The final volume of the Virginia at War series from the University Press of Kentucky is now available, which includes my essay on the demobilization of Lee’s Army of Northern Virginia. My essay follows Lee’s men along the roads and paths out of Appomattox and explores, among other things, their encounters with Federal troops, ex-slaves, as well as their response to Lincoln’s assassination. I have said before that we draw much too sharp a line between the Civil War and Reconstruction. It doesn’t take much of an effort to appreciate that some of the fundamental questions surrounding the war had yet to be decided. My narrow time frame also reinforced the importance of contingency when looking at the past. Many of the men were in the dark about what to expect when they arrived home or how they would go about picking up the pieces of a world that had changed so dramatically in four short years. I was struck by the extent to which their accounts, especially those who lived in the paths of the two armies, emphasized the altered landscapes. Lee’s men also learned of Lincoln’s assassination while on the road. Some of the reports indicated that in addition to Lincoln, the vice-president, secretary of state, and even Grant were also dead. For some of these men, there was no government.
Other authors in this volume include Jaime A. Martinez, Ervin Jordan, John M. Mclure, and Chris Calkins. I am thrilled to have an essay in a book edited by James I. Robertson and William C. Davis.
There is an interesting verse in Brad Paisley’s single, “Camoflauge” which references the Confederate flag controversy:
Well the stars and bars offends some folks and I guess I see why nowadays theres still a way to show your southern pride the only thing is patriotic as the old red white and blue is green and gray and black and brown and tan all over too
Let’s ignore for now the fact that Paisley apparently has the wrong flag in mind. We know what he means. I don’t want to make too much of this, but it seems to me the lyric tells us something about diversity in the South as well as the extent to which Country Music has become mainstream. It’s a clear statement on the part of Paisley announcing that he does not want to be stereotyped. It’s unfortunate that at this point much of the nation still needs to be reminded that most white southerners do not identify with the Confederate flag. What do you think?
Jackson and Stuart Celebrating Six Years of Civil War Memory
It’s hard to believe that as of today I have been blogging for six years. Those six years include 2,400 posts, just under 1 million visits and roughly 25,000 comments. Thanks once again to all of you who make this site part of your daily routine. It goes without saying that this past year has seen its share of excitement and unexpected change, but I am looking forward with a great deal of enthusiasm to the coming year and the publication of my first book in June 2012. I still enjoy blogging, but more importantly, I believe the site continues to serve an important function in the blogosphere and beyond. What I do here continues to put me in touch with new people and opportunities to share my passion for history and teaching with the broader public. I love the fact that Civil War Memory continues to make people think, laugh, and yes, even lash out in anger. It suggests that I am doing something right.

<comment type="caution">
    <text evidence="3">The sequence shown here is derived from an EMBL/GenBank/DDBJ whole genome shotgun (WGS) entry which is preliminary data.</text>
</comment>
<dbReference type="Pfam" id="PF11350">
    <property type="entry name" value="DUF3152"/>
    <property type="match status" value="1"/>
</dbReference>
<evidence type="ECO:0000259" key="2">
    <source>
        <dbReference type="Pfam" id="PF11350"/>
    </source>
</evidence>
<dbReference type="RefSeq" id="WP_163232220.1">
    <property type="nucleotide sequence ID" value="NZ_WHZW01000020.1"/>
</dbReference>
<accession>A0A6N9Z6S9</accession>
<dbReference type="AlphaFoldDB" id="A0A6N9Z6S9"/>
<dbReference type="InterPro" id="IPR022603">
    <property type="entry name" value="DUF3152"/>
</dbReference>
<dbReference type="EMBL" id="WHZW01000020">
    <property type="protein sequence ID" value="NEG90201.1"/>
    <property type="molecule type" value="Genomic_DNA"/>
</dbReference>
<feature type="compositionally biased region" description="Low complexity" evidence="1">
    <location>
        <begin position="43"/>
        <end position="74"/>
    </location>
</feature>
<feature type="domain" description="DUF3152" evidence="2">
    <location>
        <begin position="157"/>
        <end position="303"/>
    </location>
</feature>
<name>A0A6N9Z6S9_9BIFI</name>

Gary W. Gallagher, the John L. Nau III Professor in the History of the American Civil War at the University of Virginia, discusses “Presidents and Generals: Command Relationships during the Civil War” as part of the John Marshall International Center for the Study of Statesmanship 2011-2012 lecture series at the Jepson School of Leadership Studies. Nov. 4, 2011. Gallagher was introduced by my M.A. thesis adviser, Robert Kenzer.
White Youth Holding Confederate Flag During 1965 Selma March
Joyce Ehrlinger, E. Ashby Plant, Richard P. Eibach, Corey J. Columb, Joanna L. Goplen, Jonathan W. Kunstman, David A. Butz, “How Exposure to the Confederate Flag Affects Willingness to Vote for Barack Obama,” Political Pyschology (February 2011): 131-46.
Abstract: Leading up to the 2008 U.S. election, pundits wondered whether Whites, particularly in Southern states, were ready to vote for a Black president. The present paper explores how a common Southern symbol—the Confederate flag—impacted willingness to vote for Barack Obama. We predicted that exposure to the Confederate flag would activate negativity toward Blacks and result in lowered willingness to vote for Obama. As predicted, participants primed with the Confederate flag reported less willingness to vote for Obama than those primed with a neutral symbol. The flag did not affect willingness to vote for White candidates. In a second study, participants primed with the Confederate flag evaluated a hypothetical Black target more negatively than controls. These results suggest that exposure to the Confederate flag results in more negative judgments of Black targets. As such, the prevalence of this flag in the South may have contributed to a reticence for some to vote for Obama because of his race. [Read the Entire Article]